I suffer from Osteoarthris in my knees, shoulders, and lower back. Arthritis is a general term that refers to the inflammation of one or more joints. It can cause pain, stiffness, swelling, and reduced range of motion in the affected joints. Arthritis is not a single disease, but a group of more than 100 different conditions that affect people of all ages, genders, and backgrounds.
Some of the most common types of arthritis are:
- Osteoarthritis (OA)
- Rheumatoid arthritis (RA)
- Psoriatic arthritis (PsA)
- Infectious arthritis
Osteoarthritis (OA) is the most prevalent type of arthritis, affecting over 32 million people in the United States and 4 million in Canada. It occurs when the cartilage that covers the ends of the bones in a joint wears away, causing bone-on-bone friction and inflammation. OA can affect any joint, but it is more common in the knees, hips, hands, and spine. OA can be caused by aging, obesity, injury, overuse, or genetic factors.
Rheumatoid Arthritis (RA)
Rheumatoid arthritis (RA) is a type of autoimmune disease, in which the body’s immune system mistakenly attacks the lining of the joints (synovial membrane), causing chronic inflammation and damage to the cartilage and bone. RA can affect any joint, but it is more common in the wrists, hands, feet, and ankles. RA can also affect other organs and tissues, such as the heart, lungs, eyes, and skin.
RA can cause symptoms such as joint pain, stiffness, swelling, deformity, fatigue, fever, and weight loss. RA can be triggered by genetic or environmental factors.
Psoriatic Arthritis (PsA)
Psoriatic arthritis (PsA) is a type of inflammatory arthritis that affects some people who have psoriasis, a skin condition that causes red, scaly patches on the skin. PsA can cause joint pain, stiffness, swelling, and reduced mobility in any joint, but it is more common in the fingers, toes, knees, ankles, and lower back. PsA can also cause nail changes, eye inflammation, and skin lesions. PsA can be mild or severe, and it can flare up or go into remission.
Gout is a type of metabolic arthritis that occurs when there is too much uric acid in the blood. Uric acid is a waste product that normally dissolves in the blood and passes out through the urine. However, when there is too much uric acid or the kidneys cannot excrete it properly, it can form crystals that deposit in the joints and cause sudden attacks of severe pain, swelling, redness, and warmth. Gout usually affects one joint at a time, often the big toe. Gout can be caused by diet, alcohol consumption, medications, or genetic factors.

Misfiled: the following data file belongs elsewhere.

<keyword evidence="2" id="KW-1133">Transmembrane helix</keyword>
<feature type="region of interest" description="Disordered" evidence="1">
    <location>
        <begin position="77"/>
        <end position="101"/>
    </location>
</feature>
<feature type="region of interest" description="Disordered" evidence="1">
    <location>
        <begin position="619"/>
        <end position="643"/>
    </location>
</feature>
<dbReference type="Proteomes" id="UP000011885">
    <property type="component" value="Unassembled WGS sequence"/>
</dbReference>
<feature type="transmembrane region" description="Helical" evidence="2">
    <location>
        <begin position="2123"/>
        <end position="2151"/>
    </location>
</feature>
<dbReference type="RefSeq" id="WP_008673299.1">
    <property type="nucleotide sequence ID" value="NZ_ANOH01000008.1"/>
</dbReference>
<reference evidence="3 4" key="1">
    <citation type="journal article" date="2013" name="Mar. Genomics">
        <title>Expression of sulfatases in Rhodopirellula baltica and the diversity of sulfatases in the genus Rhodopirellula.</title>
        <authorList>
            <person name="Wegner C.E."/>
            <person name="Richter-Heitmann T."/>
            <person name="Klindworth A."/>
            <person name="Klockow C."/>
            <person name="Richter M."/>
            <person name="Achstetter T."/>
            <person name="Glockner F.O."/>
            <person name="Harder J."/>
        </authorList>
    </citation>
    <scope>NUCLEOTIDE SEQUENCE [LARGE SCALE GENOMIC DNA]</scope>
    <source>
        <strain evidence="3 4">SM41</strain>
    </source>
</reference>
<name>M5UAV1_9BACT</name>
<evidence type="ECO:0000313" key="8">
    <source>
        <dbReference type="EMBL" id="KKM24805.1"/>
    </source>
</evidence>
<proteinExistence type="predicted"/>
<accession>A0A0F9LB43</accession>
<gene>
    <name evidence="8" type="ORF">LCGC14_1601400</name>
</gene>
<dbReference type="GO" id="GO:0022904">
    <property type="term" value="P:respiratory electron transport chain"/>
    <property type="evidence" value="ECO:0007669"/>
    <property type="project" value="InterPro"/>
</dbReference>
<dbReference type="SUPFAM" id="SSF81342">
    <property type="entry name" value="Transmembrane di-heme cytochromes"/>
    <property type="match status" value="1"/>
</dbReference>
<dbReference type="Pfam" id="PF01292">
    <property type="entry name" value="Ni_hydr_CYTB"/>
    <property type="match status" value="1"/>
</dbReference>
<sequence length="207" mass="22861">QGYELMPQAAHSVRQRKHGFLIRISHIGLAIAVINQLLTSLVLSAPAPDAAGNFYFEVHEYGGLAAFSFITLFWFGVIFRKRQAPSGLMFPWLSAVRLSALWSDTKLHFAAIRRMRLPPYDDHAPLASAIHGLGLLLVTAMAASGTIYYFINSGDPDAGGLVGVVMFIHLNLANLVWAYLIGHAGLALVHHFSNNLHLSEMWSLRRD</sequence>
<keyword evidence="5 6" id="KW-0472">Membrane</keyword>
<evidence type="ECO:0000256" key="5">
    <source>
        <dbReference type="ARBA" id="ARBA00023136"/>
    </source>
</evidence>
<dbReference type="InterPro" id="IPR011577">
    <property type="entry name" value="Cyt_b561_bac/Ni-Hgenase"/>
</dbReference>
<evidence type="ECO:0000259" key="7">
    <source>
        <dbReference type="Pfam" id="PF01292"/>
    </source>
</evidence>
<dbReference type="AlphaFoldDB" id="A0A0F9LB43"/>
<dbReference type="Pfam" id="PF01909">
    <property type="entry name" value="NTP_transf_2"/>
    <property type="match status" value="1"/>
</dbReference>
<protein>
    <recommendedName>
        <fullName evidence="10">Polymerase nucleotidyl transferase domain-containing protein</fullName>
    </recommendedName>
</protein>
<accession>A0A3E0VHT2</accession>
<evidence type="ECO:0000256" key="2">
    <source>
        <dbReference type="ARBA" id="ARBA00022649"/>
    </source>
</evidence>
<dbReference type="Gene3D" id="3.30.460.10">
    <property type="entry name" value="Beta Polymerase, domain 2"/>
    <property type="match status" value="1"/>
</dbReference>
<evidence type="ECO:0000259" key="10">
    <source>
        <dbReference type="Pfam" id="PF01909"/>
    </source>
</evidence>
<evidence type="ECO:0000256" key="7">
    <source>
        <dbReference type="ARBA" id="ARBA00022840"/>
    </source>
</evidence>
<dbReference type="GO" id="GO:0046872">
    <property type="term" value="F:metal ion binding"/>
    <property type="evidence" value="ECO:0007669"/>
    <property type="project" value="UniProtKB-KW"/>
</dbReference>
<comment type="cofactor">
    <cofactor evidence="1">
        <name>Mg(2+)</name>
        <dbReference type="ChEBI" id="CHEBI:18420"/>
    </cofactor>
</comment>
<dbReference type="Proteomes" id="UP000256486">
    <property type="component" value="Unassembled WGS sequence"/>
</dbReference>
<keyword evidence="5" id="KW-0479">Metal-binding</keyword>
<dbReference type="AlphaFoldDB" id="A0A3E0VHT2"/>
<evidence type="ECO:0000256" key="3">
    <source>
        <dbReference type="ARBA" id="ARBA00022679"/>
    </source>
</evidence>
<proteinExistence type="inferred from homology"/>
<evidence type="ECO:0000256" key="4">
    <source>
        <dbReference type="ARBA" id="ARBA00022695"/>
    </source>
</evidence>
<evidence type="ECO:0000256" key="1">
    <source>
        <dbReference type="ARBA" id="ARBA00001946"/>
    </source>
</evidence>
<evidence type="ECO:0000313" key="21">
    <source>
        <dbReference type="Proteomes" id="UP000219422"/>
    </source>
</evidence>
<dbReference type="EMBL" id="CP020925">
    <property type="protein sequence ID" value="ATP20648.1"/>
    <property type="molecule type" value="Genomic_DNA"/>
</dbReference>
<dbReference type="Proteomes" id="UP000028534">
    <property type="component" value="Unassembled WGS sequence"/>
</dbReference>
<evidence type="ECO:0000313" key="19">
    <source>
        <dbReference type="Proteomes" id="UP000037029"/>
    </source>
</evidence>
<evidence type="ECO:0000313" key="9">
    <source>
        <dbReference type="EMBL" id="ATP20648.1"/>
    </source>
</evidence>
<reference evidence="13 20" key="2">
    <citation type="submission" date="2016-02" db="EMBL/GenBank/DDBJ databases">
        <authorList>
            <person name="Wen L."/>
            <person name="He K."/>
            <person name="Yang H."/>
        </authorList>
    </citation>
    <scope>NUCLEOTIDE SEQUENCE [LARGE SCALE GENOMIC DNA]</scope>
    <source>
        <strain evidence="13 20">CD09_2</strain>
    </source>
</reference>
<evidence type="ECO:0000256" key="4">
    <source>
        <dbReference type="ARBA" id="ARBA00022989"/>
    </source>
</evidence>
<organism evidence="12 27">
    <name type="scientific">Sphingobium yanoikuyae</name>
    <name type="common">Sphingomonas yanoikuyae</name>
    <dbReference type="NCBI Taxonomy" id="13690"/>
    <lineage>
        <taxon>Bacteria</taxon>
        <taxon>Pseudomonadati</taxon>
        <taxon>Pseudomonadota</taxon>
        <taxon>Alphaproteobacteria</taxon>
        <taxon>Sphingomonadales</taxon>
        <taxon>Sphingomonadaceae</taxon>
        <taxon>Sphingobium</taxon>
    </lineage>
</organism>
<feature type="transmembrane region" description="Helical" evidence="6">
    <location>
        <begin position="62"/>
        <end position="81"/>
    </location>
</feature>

Infectious arthritis is a type of arthritis that is caused by an infection in a joint. The infection can be bacterial (such as from gonorrhea or tuberculosis), viral (such as from hepatitis or HIV), fungal (such as from candida or histoplasmosis), or parasitic (such as from Lyme disease or toxoplasmosis). Infectious arthritis can cause symptoms such as joint pain, swelling, fever, chills, and weakness. Infectious arthritis can be acute or chronic, and it can affect one or multiple joints.
Many Other Types of Arthritis
These are some of the most common types of arthritis, but there are many others that are less frequent or more specific to certain populations or regions. Some examples are ankylosing spondylitis (a type of inflammatory arthritis that affects the spine), juvenile idiopathic arthritis (a type of arthritis that affects children under 16), reactive arthritis (a type of arthritis that occurs after an infection elsewhere in the body), septic arthritis (a type of arthritis that occurs when bacteria enter a joint through an injury or surgery), and thumb arthritis (a type of osteoarthritis that affects the base of the thumb).
Quality of Life and Daily Functioning
Arthritis can have a significant impact on one’s quality of life and daily functioning, and it has done so with my life.
However, there are many treatments and management strategies available to help reduce symptoms and prevent complications depending on the type and severity of arthritis.
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